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Are Republicans Tired of All the Losing?

The roots of this lie at Donald's feet. Whatever you may think of him (mild dislike-hate) it's not unlikely he'll be Pres in 2024. Do I believe saving files in Mar Lago is a federal offense or he really attempted to overthrow the gov on Jan 6th? Were we about to turn into a banana republic with Trump as El Supremo? Probably not.

What I can't forgive is his stacking the Supremes to overturn Roe v Wade. Even if you agree with the legal theory, the unpleasant truth: the American public gristle at the broad repudiation of abortion rights and is taking that out on the GOP. That empowers the progressive left to continue its hold on Congress. Want to control our border, admit qualified alien workers, reduce crime, limit gov spending, have a reasonable foreign policy, reason tax policy, stimulate innovation/GDP, and produce energy (fossil & green), blah blah blah? Forget it. The Progressives have other ideas for you.

Ironically, the EU whose members are generally steeped in the Catholic tradition have ALL installed legal abortion with reasonable term limits (14-16 weeks typically). On this issue, they've pivoted beyond tribalism and forged a compromise to "move on". If the GOP doesn't embrace this type of thinking as Glen Youngkin has, they'll continue to get their ass kicked and so will we.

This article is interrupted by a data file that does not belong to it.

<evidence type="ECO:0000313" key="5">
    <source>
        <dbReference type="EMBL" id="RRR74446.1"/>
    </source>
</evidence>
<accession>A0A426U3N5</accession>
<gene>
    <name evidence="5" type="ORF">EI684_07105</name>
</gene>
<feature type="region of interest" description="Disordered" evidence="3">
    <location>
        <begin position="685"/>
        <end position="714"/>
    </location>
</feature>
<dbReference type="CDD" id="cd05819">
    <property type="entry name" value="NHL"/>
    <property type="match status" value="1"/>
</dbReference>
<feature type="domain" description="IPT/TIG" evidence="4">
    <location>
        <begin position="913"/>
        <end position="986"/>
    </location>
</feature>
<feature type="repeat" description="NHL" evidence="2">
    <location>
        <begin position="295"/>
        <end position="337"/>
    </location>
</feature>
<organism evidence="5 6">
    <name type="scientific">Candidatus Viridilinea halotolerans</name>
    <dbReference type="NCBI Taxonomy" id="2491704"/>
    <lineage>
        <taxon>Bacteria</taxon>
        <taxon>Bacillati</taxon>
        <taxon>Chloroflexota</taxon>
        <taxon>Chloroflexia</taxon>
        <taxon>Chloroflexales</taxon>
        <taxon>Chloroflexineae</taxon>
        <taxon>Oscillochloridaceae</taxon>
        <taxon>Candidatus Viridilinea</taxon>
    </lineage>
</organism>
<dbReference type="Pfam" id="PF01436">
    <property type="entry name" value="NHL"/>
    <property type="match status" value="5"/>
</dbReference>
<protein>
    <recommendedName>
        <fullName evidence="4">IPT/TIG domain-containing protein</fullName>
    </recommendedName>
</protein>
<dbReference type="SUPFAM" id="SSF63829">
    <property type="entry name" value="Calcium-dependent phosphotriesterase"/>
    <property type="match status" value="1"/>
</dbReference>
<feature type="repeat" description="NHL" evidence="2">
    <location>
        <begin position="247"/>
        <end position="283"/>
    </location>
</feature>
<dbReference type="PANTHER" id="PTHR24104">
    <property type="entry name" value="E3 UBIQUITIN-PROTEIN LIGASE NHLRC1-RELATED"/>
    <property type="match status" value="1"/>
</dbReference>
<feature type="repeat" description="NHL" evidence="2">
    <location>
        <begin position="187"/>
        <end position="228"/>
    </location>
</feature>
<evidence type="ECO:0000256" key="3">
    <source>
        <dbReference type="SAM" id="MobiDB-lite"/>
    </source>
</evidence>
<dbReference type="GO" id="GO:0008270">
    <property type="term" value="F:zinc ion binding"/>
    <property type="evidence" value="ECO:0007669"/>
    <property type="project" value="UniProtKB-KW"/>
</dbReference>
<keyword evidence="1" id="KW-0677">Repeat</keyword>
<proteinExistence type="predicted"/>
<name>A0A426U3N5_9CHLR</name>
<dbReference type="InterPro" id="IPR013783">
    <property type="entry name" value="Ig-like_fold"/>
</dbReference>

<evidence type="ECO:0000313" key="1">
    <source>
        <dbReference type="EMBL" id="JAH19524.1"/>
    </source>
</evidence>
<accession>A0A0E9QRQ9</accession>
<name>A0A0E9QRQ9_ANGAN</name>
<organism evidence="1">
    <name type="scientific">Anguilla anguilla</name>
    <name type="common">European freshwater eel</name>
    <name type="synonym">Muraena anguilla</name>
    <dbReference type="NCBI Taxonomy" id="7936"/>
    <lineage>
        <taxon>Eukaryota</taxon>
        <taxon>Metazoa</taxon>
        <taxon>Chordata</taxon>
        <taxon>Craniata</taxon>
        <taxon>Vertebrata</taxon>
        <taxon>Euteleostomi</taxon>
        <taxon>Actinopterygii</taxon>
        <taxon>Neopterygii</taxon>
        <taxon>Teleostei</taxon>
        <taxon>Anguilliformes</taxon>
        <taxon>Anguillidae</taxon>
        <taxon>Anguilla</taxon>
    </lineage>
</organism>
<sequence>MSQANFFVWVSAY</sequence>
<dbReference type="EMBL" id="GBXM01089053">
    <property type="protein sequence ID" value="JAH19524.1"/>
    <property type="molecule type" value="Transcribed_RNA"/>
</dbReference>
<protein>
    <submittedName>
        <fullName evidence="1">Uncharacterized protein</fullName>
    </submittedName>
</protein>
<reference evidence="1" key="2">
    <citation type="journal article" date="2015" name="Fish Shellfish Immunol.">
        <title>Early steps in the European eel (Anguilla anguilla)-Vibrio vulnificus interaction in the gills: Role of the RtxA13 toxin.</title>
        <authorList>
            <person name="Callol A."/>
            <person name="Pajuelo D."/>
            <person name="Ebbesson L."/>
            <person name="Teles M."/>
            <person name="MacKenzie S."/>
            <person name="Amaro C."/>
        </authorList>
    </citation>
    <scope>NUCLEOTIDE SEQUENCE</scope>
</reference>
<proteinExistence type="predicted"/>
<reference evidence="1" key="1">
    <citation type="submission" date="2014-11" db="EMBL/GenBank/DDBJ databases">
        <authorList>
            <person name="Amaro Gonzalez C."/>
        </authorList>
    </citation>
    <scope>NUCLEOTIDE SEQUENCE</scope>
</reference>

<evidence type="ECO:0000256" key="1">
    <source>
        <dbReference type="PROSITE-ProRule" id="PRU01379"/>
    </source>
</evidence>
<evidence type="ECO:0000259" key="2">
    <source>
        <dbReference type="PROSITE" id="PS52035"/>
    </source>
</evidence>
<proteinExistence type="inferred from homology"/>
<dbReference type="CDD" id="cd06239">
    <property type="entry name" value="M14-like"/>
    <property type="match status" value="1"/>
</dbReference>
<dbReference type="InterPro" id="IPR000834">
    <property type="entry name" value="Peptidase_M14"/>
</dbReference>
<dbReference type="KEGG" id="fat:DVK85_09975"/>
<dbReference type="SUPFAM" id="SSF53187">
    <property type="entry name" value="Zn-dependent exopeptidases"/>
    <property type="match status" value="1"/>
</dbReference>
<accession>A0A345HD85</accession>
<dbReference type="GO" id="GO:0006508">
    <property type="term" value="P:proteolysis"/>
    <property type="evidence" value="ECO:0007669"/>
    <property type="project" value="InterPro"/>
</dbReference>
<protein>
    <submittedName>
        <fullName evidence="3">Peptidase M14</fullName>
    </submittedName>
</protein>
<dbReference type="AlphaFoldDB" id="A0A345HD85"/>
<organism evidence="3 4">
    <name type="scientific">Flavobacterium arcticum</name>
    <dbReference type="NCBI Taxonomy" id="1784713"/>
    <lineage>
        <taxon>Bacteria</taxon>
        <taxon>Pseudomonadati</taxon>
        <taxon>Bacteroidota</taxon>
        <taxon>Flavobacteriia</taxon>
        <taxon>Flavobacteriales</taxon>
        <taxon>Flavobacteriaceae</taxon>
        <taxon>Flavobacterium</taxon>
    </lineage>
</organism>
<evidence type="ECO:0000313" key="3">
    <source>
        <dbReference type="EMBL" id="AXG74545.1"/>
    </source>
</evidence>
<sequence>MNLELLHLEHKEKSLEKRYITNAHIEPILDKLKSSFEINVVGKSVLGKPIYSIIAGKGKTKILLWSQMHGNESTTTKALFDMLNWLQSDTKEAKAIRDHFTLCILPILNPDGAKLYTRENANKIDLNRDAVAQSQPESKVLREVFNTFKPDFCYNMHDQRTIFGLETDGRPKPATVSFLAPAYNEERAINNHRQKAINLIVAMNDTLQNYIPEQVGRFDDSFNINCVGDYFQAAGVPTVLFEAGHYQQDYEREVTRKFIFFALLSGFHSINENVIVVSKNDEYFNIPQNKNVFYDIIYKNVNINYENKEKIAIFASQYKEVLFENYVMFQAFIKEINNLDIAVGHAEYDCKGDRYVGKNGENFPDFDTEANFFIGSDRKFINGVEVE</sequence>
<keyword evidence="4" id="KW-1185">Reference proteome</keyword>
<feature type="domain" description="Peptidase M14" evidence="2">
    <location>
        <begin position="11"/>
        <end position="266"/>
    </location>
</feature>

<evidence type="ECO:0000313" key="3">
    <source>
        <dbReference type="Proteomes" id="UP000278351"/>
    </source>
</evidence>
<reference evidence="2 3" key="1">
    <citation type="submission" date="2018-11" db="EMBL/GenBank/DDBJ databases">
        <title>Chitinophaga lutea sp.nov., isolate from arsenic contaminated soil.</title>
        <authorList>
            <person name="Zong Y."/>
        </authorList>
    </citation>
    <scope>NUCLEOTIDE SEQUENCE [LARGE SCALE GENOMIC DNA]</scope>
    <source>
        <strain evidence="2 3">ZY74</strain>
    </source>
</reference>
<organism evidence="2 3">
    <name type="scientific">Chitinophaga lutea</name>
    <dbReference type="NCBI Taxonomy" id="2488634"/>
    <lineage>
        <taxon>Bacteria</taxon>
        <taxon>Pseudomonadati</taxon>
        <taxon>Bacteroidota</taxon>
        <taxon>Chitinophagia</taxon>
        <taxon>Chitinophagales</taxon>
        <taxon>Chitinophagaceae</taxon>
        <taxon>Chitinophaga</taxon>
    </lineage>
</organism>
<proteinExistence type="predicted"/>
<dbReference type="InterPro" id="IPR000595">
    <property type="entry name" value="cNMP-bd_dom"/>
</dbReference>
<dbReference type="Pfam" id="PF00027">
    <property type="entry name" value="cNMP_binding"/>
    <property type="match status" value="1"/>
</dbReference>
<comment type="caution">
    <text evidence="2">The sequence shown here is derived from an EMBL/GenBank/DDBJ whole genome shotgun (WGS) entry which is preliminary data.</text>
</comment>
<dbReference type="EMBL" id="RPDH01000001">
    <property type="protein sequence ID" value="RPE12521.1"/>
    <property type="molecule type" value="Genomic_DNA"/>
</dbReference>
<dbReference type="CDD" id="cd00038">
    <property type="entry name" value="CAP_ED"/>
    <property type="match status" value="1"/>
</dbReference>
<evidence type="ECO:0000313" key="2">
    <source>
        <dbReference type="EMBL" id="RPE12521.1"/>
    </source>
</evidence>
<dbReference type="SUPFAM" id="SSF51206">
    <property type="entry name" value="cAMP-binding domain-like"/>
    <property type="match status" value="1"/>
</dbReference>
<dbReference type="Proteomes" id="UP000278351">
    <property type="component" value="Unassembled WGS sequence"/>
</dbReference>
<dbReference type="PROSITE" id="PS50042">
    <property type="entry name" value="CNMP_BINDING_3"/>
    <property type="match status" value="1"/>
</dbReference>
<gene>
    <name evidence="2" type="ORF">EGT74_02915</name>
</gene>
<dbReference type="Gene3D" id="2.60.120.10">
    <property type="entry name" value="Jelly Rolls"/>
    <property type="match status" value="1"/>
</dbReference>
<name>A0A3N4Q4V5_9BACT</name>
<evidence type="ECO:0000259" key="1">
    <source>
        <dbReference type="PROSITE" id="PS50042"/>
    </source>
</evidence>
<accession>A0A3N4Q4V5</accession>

Thank you. My name is Tom Spritzler and I'm running for the US Senate. I approved this message.

Are Republicans Tired of All the Losing?

Another lousy Election Day shows the GOP has a brand problem.

By The Editorial Board, WSJ

Nov. 8, 2023 6:44 pm ET

Virginia Gov. Glenn Youngkin on Wednesday. PHOTO: JAY PAUL/ASSOCIATED PRESS

Democrats are buoyant about their Tuesday night election showing, and why not? They handed Republicans another drubbing with their twin issue set of abortion rights and fear and loathing of the MAGAGOP. Republicans have a brand perception problem.

Start in Virginia, where Democrats picked up the state House of Delegates and held control of the state Senate. GOP gains in the Legislature were always going to be a tall order two years into Republican Gov. Glenn Youngkin’s term when incumbent parties typically lose seats. President Biden won the state by 10 points and congressional Democrats in 2022 carried all seven of the state Senate’s swing districts.

Mr. Youngkin nonetheless deserves credit for investing his political capital to seek gains. The result was disappointing, but it’s not the giant failure the Trumpians on cable TV are claiming. Republicans picked up one seat in the state Senate for a 21-19 split. Democrats retook the House, though they’re on track for a thin majority of 51-49.

National Democrats poured in millions of dollars to tarnish Mr. Youngkin, who showed in 2021 he could carry a state that has moved left. They reprised their 2022 strategy of pounding GOP candidates on abortion in the race’s final weeks. Mr. Youngkin tried to parry the attacks by unifying Republicans around a 15-week limit with exceptions. But that wasn’t enough to blunt the claims that Republicans are extremists who will outlaw all abortions.